27 “You have heard that it was said to those of old, ‘You shall not commit adultery.’ 28 But I say to you that whoever looks at a woman to lust for her has already committed adultery with her in his heart. 29 If your right eye causes you to sin, pluck it out and cast it from you; for it is more profitable for you that one of your members perish, than for your whole body to be cast into hell. 30 And if your right hand causes you to sin, cut it off and cast it from you; for it is more profitable for you that one of your members perish, than for your whole body to be cast into hell.

   
31 “Furthermore it has been said, ‘Whoever divorces his wife, let him give her a certificate of divorce.’ 32 But I say to you that whoever divorces his wife for any reason except sexual immorality causes her to commit adultery; and whoever marries a woman who is divorced commits adultery.

   
33 “Again you have heard that it was said to those of old, ‘You shall not swear falsely, but shall perform your oaths to the Lord.’ 34 But I say to you, do not swear at all: neither by heaven, for it is God’s throne; 35 nor by the earth, for it is His footstool; nor by Jerusalem, for it is the city of the great King. 36 Nor shall you swear by your head, because you cannot make one hair white or black. 37 But let your ‘Yes’ be ‘Yes,’ and your ‘No,’ ‘No.’ For whatever is more than these is from the evil one.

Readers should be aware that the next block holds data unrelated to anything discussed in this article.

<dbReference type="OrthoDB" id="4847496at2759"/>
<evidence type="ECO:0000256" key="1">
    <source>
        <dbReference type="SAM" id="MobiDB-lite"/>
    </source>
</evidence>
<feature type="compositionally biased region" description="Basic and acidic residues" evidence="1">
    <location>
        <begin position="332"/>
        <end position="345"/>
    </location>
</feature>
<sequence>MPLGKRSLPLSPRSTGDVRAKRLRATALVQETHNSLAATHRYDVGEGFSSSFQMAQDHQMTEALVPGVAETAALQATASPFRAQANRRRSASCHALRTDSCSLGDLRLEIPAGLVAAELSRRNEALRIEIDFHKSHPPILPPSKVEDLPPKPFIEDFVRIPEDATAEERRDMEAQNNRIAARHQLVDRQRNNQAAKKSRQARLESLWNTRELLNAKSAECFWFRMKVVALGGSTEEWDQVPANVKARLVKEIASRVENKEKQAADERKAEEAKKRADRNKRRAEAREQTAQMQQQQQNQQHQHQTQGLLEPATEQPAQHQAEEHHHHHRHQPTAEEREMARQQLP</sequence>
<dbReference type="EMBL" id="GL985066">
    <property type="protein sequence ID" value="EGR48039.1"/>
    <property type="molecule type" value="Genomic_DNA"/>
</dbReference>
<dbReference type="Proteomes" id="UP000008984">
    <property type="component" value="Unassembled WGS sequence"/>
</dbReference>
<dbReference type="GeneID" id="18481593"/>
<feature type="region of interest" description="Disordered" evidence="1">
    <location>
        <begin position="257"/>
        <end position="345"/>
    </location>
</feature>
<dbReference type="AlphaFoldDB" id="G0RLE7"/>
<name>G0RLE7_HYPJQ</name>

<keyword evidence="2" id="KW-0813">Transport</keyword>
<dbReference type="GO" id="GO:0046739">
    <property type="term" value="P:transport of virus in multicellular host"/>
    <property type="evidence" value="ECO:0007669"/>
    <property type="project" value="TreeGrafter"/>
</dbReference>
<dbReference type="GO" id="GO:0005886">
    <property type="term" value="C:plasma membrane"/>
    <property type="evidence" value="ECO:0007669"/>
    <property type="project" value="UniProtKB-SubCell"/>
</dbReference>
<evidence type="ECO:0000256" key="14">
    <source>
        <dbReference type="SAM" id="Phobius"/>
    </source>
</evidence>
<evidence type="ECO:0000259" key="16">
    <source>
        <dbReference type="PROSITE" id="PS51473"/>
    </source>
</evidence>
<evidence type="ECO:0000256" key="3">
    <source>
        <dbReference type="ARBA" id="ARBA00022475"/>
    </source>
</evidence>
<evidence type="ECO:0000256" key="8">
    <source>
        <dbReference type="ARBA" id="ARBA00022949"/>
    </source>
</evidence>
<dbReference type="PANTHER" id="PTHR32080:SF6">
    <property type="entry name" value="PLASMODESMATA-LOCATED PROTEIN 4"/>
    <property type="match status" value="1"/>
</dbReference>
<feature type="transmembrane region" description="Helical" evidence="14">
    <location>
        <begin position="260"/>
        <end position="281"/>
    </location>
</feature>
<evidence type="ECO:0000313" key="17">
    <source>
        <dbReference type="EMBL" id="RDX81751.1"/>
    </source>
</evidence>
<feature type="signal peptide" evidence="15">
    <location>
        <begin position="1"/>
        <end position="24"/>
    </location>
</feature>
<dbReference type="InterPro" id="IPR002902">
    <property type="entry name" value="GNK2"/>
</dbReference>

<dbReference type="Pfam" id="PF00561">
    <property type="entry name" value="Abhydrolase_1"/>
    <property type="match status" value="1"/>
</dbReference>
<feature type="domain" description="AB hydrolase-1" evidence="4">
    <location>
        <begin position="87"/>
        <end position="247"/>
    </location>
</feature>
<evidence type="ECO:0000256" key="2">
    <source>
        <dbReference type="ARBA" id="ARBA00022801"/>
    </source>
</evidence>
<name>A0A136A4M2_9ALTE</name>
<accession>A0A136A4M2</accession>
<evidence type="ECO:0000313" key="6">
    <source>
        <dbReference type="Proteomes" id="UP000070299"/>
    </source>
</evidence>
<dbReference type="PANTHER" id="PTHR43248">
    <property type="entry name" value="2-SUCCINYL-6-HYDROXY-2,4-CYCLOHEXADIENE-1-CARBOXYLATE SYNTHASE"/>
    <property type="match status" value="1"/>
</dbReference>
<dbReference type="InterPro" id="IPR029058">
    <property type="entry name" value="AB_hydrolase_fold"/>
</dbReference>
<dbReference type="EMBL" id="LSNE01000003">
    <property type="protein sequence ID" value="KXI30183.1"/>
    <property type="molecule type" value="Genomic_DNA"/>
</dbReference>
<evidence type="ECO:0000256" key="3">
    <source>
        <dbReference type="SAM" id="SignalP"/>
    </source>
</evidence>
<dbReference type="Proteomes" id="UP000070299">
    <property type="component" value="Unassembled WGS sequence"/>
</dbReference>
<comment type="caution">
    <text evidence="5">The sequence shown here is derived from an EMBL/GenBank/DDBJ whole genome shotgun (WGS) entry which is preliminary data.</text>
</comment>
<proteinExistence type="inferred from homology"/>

38 “You have heard that it was said, ‘An eye for an eye and a tooth for a tooth.’ 39 But I tell you not to resist an evil person. But whoever slaps you on your right cheek, turn the other to him also. 40 If anyone wants to sue you and take away your tunic, let him have your cloak also. 41 And whoever compels you to go one mile, go with him two. 42 Give to him who asks you, and from him who wants to borrow from you do not turn away.

   
43 “You have heard that it was said, ‘You shall love your neighbor and hate your enemy.’ 44 But I say to you, love your enemies, bless those who curse you, do good to those who hate you, and pray for those who spitefully use you and persecute you 45 that you may be sons of your Father in heaven; for He makes His sun rise on the evil and on the good, and sends rain on the just and on the unjust. 46 For if you love those who love you, what reward have you? Do not even the tax collectors do the same? 47 And if you greet your brethren only, what do you do more than others? Do not even the tax collectors do so?